What’s up with WHATSAPP?

Managing risks in the group chat app

 

TEN years may seem a lifetime in online technology – but growing a business from zero to over one and a half billion users in a single decade still boggles the mind. Such has been the success of WhatsApp, now a fixture in many people’s lives, both as a one-to-one messaging service and as a ‘social media’ tool through the use of group chats.

WhatsApp was not designed to be used in the workplace but many primary care staff in MDDUS report being included in practice group chats or wider clinical groups, management team groups, admin or nursing groups and also social activity groups. There are also group chats for clinical trainees or local PM groups which cross practice boundaries.

In our experience, these groups are thought (for the most part) to be incredibly useful – allowing team members to interact more freely and encouraging open communication and engagement. However, PMs and partners/principals, as employers, should consider these benefits against the known risks. Consider the following scenarios:

  • You find out from your deputy that one of your healthcare support workers has been sending messages to the admin team WhatsApp group complaining about the way one of the doctors has been speaking to her. The consensus within the group is that the GP is being a bully.
  • Your trainee discloses that he has inadvertently sent a screenshot of a patient record to his trainee WhatsApp group for advice without cropping the identifiable patient details. The image ended up on the iPad of the husband of another trainee – this being initially shared back to the group as a "funny" story.
  • One of your nurses has shared a meme within your social group chat after a night out which you feel is very likely to be offensive to a certain member of the team.

From a management perspective, having a WhatsApp group could be considered invaluable, particularly across larger practices – say to share early absence or practice disruption information or indeed to create a sense of team around social events where some employees are part-time.

Certainly encouraging communication within the team is important, and taking too strict an approach to policing WhatsApp use could end up having a damaging effect on interpersonal relations. So is there anything you should or could be doing to prevent or restrict individuals from using it inappropriately?

In reality, it can be difficult to police online activities within working time, let alone outside practice hours. The best way to approach the issue is to have some reasonable ground rules. An "acceptable use" policy can be integrated with existing policies on social media or mobile phone use in the workplace, and it can be useful to include examples highlighting behaviours which could result in disciplinary action.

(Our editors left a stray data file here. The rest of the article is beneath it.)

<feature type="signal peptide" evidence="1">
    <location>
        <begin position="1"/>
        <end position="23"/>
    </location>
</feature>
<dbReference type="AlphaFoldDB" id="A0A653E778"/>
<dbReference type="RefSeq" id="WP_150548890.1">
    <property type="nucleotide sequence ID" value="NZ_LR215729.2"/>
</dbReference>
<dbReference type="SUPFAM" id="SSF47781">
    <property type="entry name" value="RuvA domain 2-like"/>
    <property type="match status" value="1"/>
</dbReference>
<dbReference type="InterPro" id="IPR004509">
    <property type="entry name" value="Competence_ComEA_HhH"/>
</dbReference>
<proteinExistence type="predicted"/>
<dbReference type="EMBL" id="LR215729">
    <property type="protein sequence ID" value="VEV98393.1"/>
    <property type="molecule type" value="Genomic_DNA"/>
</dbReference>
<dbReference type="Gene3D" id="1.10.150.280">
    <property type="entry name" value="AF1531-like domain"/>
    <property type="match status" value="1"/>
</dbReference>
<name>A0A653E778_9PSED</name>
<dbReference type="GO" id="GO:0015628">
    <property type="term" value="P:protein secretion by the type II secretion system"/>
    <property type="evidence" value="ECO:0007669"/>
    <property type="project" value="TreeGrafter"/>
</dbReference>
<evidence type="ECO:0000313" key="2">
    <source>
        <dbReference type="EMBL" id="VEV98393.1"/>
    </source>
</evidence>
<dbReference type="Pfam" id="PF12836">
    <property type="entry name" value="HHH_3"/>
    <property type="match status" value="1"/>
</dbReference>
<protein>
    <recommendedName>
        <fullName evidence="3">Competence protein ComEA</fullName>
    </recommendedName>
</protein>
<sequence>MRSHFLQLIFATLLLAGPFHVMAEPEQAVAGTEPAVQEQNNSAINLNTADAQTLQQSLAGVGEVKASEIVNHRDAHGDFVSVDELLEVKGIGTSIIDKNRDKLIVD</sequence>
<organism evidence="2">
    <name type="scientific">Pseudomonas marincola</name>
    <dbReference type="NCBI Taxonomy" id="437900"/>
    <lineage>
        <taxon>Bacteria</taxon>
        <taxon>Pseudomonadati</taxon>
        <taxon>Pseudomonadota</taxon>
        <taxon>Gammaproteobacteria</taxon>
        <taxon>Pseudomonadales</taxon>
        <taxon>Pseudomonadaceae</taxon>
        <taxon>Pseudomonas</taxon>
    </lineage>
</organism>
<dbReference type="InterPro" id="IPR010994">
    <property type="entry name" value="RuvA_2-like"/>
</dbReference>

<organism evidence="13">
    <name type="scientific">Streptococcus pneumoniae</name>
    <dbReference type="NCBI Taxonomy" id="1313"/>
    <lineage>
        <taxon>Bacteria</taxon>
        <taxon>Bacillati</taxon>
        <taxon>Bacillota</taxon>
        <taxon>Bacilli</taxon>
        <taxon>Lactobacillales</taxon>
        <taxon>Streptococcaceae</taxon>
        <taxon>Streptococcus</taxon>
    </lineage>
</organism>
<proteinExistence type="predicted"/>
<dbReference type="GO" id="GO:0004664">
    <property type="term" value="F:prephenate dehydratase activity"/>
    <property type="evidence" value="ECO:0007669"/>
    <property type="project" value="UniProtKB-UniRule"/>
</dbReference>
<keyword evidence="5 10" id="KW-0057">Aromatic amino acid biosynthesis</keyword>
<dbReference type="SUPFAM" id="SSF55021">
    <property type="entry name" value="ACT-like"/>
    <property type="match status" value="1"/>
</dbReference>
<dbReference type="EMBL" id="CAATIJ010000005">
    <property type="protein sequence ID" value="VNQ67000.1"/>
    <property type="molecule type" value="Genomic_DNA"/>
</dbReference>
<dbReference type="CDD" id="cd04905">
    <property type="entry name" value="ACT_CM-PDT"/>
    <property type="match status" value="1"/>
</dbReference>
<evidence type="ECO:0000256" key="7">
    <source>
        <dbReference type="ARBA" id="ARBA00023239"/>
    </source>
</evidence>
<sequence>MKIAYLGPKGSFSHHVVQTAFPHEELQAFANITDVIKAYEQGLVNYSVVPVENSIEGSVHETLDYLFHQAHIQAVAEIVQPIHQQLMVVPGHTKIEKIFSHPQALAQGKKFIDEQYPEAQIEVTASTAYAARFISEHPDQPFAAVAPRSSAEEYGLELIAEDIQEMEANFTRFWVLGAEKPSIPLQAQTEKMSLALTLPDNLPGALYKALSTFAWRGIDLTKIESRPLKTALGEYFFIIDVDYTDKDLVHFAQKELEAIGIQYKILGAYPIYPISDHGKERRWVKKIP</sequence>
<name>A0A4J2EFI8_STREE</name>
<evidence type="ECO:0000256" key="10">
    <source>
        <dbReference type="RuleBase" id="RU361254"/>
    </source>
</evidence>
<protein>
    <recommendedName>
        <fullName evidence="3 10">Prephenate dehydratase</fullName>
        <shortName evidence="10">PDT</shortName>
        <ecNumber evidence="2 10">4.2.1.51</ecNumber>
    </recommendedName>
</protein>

If the practice creates a WhatsApp group (for staffing/briefings, etc), it is worth considering whether you or the partners are (even indirectly) encouraging communications about work outside practice hours. Individuals could end up feeling that they are expected to respond to non-urgent, work-related messages when not at work.

There is evidence that, as the use of virtual groups increase, individuals become less guarded and more informal in their communications. The risk here is that 'work' groups may transition into the social sphere where 'banter' arises – to the amusement of some and more than likely not others. It becomes detrimental to the purpose of the group and individuals may be tempted to 'mute' streams of communication intended to pass on necessary or urgent information.

Groups created within the practice (for a work purpose) should have a clear purpose agreed in advance to guide the tone and nature of interactions. An example might be: "this group is to alert staff to absences or other important business continuity changes".

WhatsApp is widely perceived to be secure as it is promoted as "encrypting", but shared images can automatically 'default' to the recipients’ camera roll and perhaps other devices. WhatsApp messages are also easy to access and scroll through if a member of the team leaves their device unlocked in a public environment.

So-called 'funnies' or 'banter' may also be problematic as it can be difficult to determine when a message or image has "crossed the line", even when the intent to be controversial or cause offence is absent. Most social media policies will include a statement making it clear that no offensive material, arguing or heated conversations will be tolerated.

Staff should be encouraged to raise any relevant grievance in person and within the terms of practice policy (rather than in a forum). It should be made clear that any posts including divisive comments or views which could be expected to offend a member of a protected category within the terms of the Equality Act must be avoided and may lead to the practice taking disciplinary action.

As practice manager, you cannot control the actions or words of your individual team members but you can set out clear expectations about what is acceptable within the work environment.

Liz Price is senior risk adviser at MDDUS